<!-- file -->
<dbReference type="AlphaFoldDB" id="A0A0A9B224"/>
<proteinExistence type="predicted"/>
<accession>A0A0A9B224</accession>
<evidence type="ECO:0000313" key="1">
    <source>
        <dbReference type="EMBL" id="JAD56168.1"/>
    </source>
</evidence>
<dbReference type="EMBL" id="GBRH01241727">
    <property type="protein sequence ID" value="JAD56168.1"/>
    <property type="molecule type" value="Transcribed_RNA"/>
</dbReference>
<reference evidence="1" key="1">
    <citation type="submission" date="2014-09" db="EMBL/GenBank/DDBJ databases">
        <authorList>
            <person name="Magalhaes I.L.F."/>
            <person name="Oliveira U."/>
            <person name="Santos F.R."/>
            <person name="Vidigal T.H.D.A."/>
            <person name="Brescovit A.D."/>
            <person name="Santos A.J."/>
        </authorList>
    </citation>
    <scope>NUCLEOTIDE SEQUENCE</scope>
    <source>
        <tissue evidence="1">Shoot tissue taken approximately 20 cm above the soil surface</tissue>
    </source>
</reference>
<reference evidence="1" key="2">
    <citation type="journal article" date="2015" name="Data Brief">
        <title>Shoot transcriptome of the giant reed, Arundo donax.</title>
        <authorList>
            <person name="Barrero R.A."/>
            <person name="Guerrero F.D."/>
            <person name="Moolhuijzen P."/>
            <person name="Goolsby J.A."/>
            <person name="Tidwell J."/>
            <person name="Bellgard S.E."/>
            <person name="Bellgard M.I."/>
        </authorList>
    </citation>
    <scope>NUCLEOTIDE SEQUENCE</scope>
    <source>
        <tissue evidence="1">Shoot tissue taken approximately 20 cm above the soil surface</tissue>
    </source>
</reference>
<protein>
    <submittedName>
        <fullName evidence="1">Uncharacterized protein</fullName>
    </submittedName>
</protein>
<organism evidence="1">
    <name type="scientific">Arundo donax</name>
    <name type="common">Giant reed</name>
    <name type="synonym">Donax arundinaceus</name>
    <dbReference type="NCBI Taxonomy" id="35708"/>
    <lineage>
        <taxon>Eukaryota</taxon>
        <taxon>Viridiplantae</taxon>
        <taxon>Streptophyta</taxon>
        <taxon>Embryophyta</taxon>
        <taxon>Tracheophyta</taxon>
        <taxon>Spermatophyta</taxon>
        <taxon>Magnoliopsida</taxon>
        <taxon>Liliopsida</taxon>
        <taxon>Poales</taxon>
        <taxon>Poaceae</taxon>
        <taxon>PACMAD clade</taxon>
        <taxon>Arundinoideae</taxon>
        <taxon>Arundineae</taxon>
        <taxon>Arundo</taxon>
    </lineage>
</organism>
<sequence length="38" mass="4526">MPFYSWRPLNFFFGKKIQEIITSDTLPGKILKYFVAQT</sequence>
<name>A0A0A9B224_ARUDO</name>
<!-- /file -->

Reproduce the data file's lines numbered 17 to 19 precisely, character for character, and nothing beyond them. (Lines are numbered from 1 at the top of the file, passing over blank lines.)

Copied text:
            <person name="Oliveira U."/>
            <person name="Santos F.R."/>
            <person name="Vidigal T.H.D.A."/>